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[ DOWNLOAD KINDLE ] ⚕ The Dalemark Quartet ⚖ MOBI eBook or Kindle ePUB free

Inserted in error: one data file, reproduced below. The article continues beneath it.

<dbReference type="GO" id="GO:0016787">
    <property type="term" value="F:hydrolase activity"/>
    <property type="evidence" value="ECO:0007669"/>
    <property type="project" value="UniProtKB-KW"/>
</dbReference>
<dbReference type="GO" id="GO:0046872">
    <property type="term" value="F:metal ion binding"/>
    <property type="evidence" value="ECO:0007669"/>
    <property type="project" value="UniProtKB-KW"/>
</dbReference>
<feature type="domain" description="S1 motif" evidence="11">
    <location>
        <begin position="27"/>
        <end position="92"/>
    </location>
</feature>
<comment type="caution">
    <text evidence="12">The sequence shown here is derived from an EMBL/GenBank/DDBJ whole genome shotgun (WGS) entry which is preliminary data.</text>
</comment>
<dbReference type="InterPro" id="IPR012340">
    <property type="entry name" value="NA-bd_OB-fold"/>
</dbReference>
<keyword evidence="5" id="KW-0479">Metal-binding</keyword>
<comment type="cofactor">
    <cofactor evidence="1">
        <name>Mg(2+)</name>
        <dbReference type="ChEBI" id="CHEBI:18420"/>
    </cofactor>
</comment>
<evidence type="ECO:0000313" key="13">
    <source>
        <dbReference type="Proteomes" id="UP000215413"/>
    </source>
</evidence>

The four books included in this omnibus are listed below I ve read this before, but it has been quite a while, and as I recall it s not a real fast read maybe because the book is heavy Cart and CwidderClennen the singer, his wife and 4 children are traveling through Dalemark They pick up Kialan as a passenger, but he acts very strange Clennen s son Moril inherits his cwidder, a musical instrument that has strange powers which Moril must learn to use to save Kialan.Drowned AmmetMitt is a young boy in the slums of Holand, who dreams of being a revolutionary and putting down the oppressive rule of the earls in the south of Dalemark When his part of an uprising goes wrong, he must flee and he ends up on a boat owned by two children of one of the hated earls, Hildy and Ynen, the children of Navis They go to the Holy Islands with the help of Old Ammet and Libby Beer, avatars of the Undying The story ends when the three children and Navis are helped by the islanders to get away and sail to the north.The SpellcoatsI realized too late that this one should be read first it deals with happenings in prehistoric Dalemark, well before the times of the previous two books The five children of Closti the Clam live near the River The story is told by the fourth youngest, Tanaqui, who is weaving their story into rugcoats Their father and eldest brother Gull have to go away to fight the Heathens, leaving the children behind The people of the village hate them, except for their uncle Kestrel, because they are blond haired instead of brown and look like the people the villagers call the Heathens Their father does not return, but Gull returns a shattered man When the river rises unexpectedly and floods them out, they load everything into a boat and go off down the river to escape the villagers, taking the statues of their Undying gods, with them the One, the Lady, and the Young One When they reach the sea, they meet the evil Kankredin, a sorcerer, and get involved in a war against him The River and their gods help them, but the book ends just before the final battle, with Tanaqui struggling to finish her final weaving.The Crown of DalemarkThe first section of the book begins somewhere after Drowned Ammet left off, with Mitt now in the service of Countess of Aberath He is told that Ynen will be killed unless Mitt agrees to kill a girl called Noreth, who is looking for the crown of Dalemark to unite the north and south Then the second book switches to modern times 200 years later, and a girl called Maewen, who is traveling by train to Kernsberg to visit her father who is the curator at the Tannoreth Palace The palace contains a lot of portraits and artifacts from olden days When Wend, her father s secretary, hands Maewen a golden statue of the One, she is suddenly sent back in time to take Noreth s place Wend is with her, and Mitt and Navis are there, as is Moril the singer from Cart and Cwidder She is supposed to find the ring, the cup, and the sword of the true king which will lead to an uprising that eventually will unite the north and south But the remnants of the evil mage Kankredin are reassembling themselves, and he is doing his best to steer Maewen into the wrong paths The rest of the story tells what she overcomes to find the three artifacts and eventually get back to her own time I felt this was the most exciting book of the four, but it ends with Maewen determined to find the witch Cennoreth and find Mitt again So it was a rather unsatisfying ending I felt as if there should be a fifth book to wrap everything up. This book this book which is technically four books in one is my favorite book When I say my favorite book, I mean this set of four books right here have been my favorite singular piece of writing since my mom first bought it for me from a library book sale when I was in sixth grade, almost nine years ago now I consider this book to be Diana Wynne Jones s greatest masterpiece Originally, this being one of the first books I had ever read by her and therefore not prepared, I was extremely upset when I would go from the end of one book to the beginning of the next and find that the stories and characters had changed completely I was so frustrated by that that I would end up quitting it for weeks at a time until my anger died down this was my first read through in sixth grade.Let me tell you, I love Moril Moril and Mitt are some of my favorite characters of ever, of any genre I just want to give Moril a big squeeze and tell him that everything is going to be all right and he just needs to calm down Even having read this before, I couldn t remember much of the actual plot of any of the books, and I was on the edge of my seat all the way through especially the first book I think I finished that one the same day I picked it up Cart and Cwidder is the kind of book that starts going and keeps going, and you just need to try your best to keep up The book with Mitt, Drowned Ammet took a little longer, mostly because this is the book where one starts to realize that there are a whole lot of facts here and you need to keep them all straight, and everything starts to blur together and suddenly I feel the need to make lists of who everyone is and where they are and what time period everything is happening in The third book, Spellcoats, was the hardest for me to get through Reading books set so far in the past give me a really jittery nervous creeped out feeling and man this whole book was like that, it was just so far in the past and you start to remember that everyone in this book has to be dead now hahaha, right and that gives me terrible paranoia for some reason But then even that book you start to realize things that you didn t before and it s simply astounding, the amount of detail that Diana put into this world,The last book, The Crown of Dalemark and the bringing together that it causes I cried my eyes out at the end of this book Really, I started crying about halfway through this book and then severely dehydrated myself because I continued to cry for the next few days For some reason, this story is extremely powerful to me I invest a lot of energy into this book series, and it doesn t disappoint Everyone needs to read this at some point view spoiler Maewen and Mitt is my OTP, I swear The one thing I am most upset about is the fact that it never flat out says that she is one of the undying The thing is, is she must be She absolutely must be There is no excuse for Maewen to NOT be the undying The thing is, is I am convinced as convinced as a person can be that she was granted the life of an undying when she was in the temple and asked to stay in that time period with Mitt I think it s the least he could have done, since she had to be sent back Mitt and Maewen have to be undying together There is no other option, guys Seriously hide spoiler The four books leap and buck in unexpected ways, twisting when you think they might turn and turning when you think they might twist Drowned Ammett took me longer to get through than the others the world building sometimes makes me feel like I m slow to catch on, but the story was engaging although it took a long time to get to Mitt s initial goal once past that, the pace picks up With the pull between good and evil and north and south, common people and those in power, and with the fine line between gods and regular humans, there s much to consider here I d initially picked this up for my third grade daughter, who liked Earwig and the Witch although it was easy reading , but I think it might be better to wait a couple of years there is a little bit of swearing in the final book, I think, and the mature themes, with destruction and murder although not horribly graphic , make it a better choice for an older audience The first book, though SPOILER ALERT , might do, but there is the death of the father and the separation of the father and mother, which could be distressing to younger audiences as well. Cart CwidderOriginally published in 1975 I really wish I had read this short novel as a kid I still enjoyed reading it now, but I think it would have been one of my favorite books if I had read it at a younger age.Although a YA novel, with a fun and fast moving, adventurous tone, this book doesn t shy away from heavier emotional issues and political situations.The feudal land of Dalemark is divided, and the South is extremely politically repressive But people depend on traveling minstrels for not only entertainment but news and mail delivery so entertainers have a free rein than most Moril has spent his whole life traveling and performing with his family from a horse drawn cart, singing and playing the cwidder across the land.But when his father is murdered by a group of richly dressed men, his mother immediately chooses to return to the stable, well to do suitor that she left for a musician years before Moril and his brother and sister, driven both by suspicions that their mother s new beau had something to do with the murder, and a lack of enthusiasm for a bourgeois lifestyle, take the cart and strike out on their own, agreeing to take the young man who had been their family s passenger to his destination in the North.More trouble awaits than they had bargained on however, as secrets regarding an underground political movement are revealed, and the children realize that their life was not all the happy go lucky glamour that it seemed Soon they re well in over their heads which makes it convenient that Moril s inherited cwidder, reputed to have belonged to the legendary bard Osfameron, may have than simply musical powers.Drowned AmmetTakes place at the same time as the previous novel, but with different characters.In South Dalemark, after their landlord conspires to throw his family off their farm, a boy named Mitt must struggle to fit into town life, as his mother works hard but uses her money spendthrift ly and his father gets involved in an illegal revolutionary movement.When the political group is betrayed, Mitt, with the encouragement of his mother, devotes himself to becoming a double agent involved with his father s group, but secretly bent on betraying those inside the group that he believes sold out his father His allegiances are difficult, as one of those men treats him like a son, and in addition, his stepfather seems to offer him a respectable, straight and narrow path But Mitt is obsessed with his plan to blow up the Earl during the festival of Ammet and to blame his radical compatriots for the crime.But nothing turns out quite the way he planned, and Mitt finds himself on a sea voyage with two rich kids, and with the involvement of two pagan folk type supernatural figures, Ammett himself and the fertility goddess Libby Beer, Mitt will have to grow, face some truths, and make some hard decisions about his path.The SpellcoatsAt first, this story seems to have little relationship to the two before it It s not till the very end that it s revealed that it takes place in Dalemark but during near prehistoric times The society portrayed is very primitive, perhaps analogous to Bronze Age tribes in Britain When most of the men of a village go off to fight a war against some blond invaders, the pale, fair looks passed down to one family s children by their mysterious, foreign mother make them a target of fear and superstition.They escape their threatening neighbors, bringing only their household gods with them in a boat down the river but these gods turn out to be than the reader might have assumed, as they embark on a journey of danger and magic, which will lead them not only to the center of the conflict between two tribes, but to the greater threat posed to all by an evil, soul catching sorcerer.The narrator is a young woman who tells the story through her complicated weaving, setting her tale down in a textile coat To her people, these spellcoats have both traditional and magical powers, and the record of her story will become essential to her storyThe Crown of DalemarkIn this last book, many of the elements of The Spellcoats become clear, as it is shown that many of the characters and gods mentioned in that story have become part of Dalemark s mythology and legends it explains why it was decided to print it there, out of chronological order Here, Maewen, a young girl from modern Dalemark is convinced tricked to go 200 years back in time and impersonate a young woman who has disappeared but who was convinced that gods spoke to her and that she was destined to be Queen of all Dalemark, reuniting the conflict riven North and South Maewen has doubts about this, as she meets characters that she was familiar with from paintings that she saw displayed of famous people from Dalemark s history but she has never heard anything about this supposedly important young Queen Still, she feels she has very little choice but to go along with it, and as time goes on, she finds herself becoming emotionally involved in the situation she finds herself in one that, for the reader, is yet entertaining, because it involves characters we ve met before in the other novels collected here.All four of these books are good, and although they re not precisely part of a series, they go well together.I think the appeal of Wynne Jones books is that she believes strongly in good and this comes through in all of her stories But, at the same time, she has neither a simplistic view of the world or the na ve expectation that everything will go as it should or that authority can be trusted. [ DOWNLOAD KINDLE ] ♁ The Dalemark Quartet ♃ For Centuries, Dalemark Has Been A Land Divided By The Feuding Earldoms Of The North And South Now, With The Help Of The Undying, The Mysterious Gods Of Dalemark, Four Extraordinary Young Peoplefrom The Past, Present And Futurewill Help Shape The Destiny Of Their Land Includes Cart And Cwidder, Drowned Ammet, The Spellcoats And The Crown Of Dalemark These four novels collected in this SFBC omnibus create a fascinating land full of living myths and unexpected magic Most pleasingly, this land is not an obvious reflection of any particular real world country or culture That originality is wonderfully refreshing The style of each novel is well suited to the story it is telling I m thinking particularly of the dream like quality of The Spellcoats And the characters are all very realistic and focused on their own desires, from the contrasting personalities of the assorted siblings to the various adults, good and bad, that populate the stories Those are the good very good parts.The not so good parts I found the overall behavior of many of the parental figures appalling Not at all unrealistic just appalling The same is true of the overall level of violence the very fact that it is treated as relatively normal is disturbing than the violence itself Finally, it s frustrating to see yet another of my favorite authors struggling with the crafting of a story s ending Apart from sort of Cart and Cwidder the first book , the stories don t really end they just stop It seems that really good writers can get away with that, but it s still annoying, and ultimately it s what kept me from giving these books five stars instead of four. I typically find Diana s stories intriguing and captivating this one was no exception This book is realy four books in one, with the first three stories occurring at different times and places, but within the same country The final story tied everything together for the most part I can t help but confess confusion on than one occasion while reading this book The use of one name for than one character i.e the Adon and Osfameron was very hard to keep straight, especially when reading each book back to back And for some reason, I couldn t quite understand the undying a group of characters within the book The story would refer to the Undying and then only later explain how that related to the storyline The fourth book cleared this up a bit , but I still think a precursor book about the original Undying to the Dalemark Quartet would have been very helpful Would I suggest this book to other fantasy readers Yes, but I would warn them that it s not necessarily an easy read. Dianna Wynne Jones is one of my very favorite authors, so it pains me to say The Dalemark Quartet does not represent Jones s strongest work, but it s still an interesting read all the same I particularly enjoyed the third novel of the quartet, The Spellcoats The Spellcoats is set during prehistoric Dalemark, centuries before the events of the other three novels It s narrated by Tanaqui, a young weaver Her narrative voice is an interesting mix of formality and youth, and it makes for an interesting and engaging read Though I m all for ambiguity in a text, I feel that Jones leaves too many questions unanswered The Undying and their relationships with one another and mortals was interesting, but ultimately a hair on the confusing side. This wasn t quite what I normally expect from Diana Wynne Jones It lacked the lighthearted quality her books often have It did have the somewhat muddled and hard to understand feeling her books sometimes have.But the characters were interesting and distinct, and the magic system and world building unique The stories seemed to move pretty slowly, and I had to push to get through them As it is, this book is very overdue at the library.This book is actually as set of four inter related stories, the first three seem to have totally unrelated characters with a somewhat related setting, but the fourth book brings them together with a satisfactory ending. Peculiar but interesting not my favorite Diana Wynne Jones series but still enjoyable I was surprised to find I really liked The Spellcoats, which started slow Their religion and their journey unexpectedly had me reflecting on cool parts of my beliefs I wish I had written down those thoughts because they have disappeared The last book in the quartet was a fun adventure that pleasingly tied parts of all of these books together.